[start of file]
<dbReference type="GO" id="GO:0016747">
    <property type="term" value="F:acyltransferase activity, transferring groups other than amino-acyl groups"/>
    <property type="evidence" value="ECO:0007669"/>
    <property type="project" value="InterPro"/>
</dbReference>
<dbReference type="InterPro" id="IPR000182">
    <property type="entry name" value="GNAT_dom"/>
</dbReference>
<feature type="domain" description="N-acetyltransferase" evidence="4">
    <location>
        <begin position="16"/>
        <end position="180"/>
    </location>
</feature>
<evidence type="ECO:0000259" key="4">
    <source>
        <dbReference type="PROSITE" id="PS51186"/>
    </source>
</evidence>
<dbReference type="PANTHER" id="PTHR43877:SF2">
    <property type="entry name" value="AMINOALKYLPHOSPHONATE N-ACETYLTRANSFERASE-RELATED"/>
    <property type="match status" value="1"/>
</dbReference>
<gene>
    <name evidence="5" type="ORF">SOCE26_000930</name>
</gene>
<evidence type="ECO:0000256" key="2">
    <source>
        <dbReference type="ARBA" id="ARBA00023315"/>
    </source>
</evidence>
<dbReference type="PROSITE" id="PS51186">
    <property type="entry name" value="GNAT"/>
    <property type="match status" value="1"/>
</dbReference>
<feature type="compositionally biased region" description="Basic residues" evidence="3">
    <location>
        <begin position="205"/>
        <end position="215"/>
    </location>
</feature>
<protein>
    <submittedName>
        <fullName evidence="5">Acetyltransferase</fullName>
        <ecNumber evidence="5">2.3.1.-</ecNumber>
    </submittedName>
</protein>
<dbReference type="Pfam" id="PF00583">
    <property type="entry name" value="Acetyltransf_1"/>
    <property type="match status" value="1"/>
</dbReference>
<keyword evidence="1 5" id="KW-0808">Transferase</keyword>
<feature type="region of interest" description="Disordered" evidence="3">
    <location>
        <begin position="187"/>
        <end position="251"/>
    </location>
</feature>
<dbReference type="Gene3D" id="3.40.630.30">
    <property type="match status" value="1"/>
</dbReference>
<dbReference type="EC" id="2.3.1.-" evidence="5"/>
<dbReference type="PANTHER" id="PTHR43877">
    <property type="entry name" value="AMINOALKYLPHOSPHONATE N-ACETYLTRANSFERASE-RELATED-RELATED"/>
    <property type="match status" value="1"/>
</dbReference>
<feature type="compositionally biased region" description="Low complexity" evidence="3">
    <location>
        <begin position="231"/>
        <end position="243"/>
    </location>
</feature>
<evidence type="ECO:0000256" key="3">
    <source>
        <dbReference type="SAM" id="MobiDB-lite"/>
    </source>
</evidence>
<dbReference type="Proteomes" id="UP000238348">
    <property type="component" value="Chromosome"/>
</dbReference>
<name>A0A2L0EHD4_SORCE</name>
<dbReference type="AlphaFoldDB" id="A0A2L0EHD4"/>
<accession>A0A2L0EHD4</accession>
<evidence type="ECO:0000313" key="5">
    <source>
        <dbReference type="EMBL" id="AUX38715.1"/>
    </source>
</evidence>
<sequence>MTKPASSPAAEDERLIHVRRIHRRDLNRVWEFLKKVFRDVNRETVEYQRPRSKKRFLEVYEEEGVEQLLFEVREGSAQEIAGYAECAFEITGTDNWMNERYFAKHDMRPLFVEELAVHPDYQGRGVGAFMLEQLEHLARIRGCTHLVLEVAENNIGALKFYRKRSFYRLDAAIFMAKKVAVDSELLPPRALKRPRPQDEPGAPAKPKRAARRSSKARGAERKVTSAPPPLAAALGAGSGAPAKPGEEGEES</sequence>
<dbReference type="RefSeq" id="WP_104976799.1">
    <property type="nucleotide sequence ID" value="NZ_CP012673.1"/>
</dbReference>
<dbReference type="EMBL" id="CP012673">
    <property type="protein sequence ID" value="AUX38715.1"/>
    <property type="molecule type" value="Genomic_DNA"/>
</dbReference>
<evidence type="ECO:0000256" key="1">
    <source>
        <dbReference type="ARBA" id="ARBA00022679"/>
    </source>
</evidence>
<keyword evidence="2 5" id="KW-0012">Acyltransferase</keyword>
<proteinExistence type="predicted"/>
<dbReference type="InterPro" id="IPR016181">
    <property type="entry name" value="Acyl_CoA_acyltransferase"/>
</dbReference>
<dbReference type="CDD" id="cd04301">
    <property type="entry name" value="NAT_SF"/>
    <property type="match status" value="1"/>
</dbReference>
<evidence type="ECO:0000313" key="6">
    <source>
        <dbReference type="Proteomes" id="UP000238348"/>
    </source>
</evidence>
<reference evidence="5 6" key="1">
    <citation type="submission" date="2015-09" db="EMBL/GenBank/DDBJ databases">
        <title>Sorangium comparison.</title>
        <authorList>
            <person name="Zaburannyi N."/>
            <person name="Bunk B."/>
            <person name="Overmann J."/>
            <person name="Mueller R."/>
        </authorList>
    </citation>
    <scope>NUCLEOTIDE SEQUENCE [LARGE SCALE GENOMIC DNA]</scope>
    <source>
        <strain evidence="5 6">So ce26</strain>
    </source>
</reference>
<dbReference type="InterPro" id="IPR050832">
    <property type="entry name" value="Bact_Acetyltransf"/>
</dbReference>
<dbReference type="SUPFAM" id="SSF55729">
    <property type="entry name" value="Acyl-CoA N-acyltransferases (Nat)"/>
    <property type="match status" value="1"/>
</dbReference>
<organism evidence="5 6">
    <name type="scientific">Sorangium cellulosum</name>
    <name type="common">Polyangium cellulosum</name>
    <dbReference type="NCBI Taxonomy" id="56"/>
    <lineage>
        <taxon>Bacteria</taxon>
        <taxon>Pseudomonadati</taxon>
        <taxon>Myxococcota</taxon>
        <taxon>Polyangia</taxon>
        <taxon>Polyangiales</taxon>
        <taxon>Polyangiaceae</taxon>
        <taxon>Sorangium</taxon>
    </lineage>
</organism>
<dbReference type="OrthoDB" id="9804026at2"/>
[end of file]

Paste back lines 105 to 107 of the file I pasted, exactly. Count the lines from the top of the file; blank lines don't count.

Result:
    <property type="entry name" value="Acyl_CoA_acyltransferase"/>
</dbReference>
<dbReference type="CDD" id="cd04301">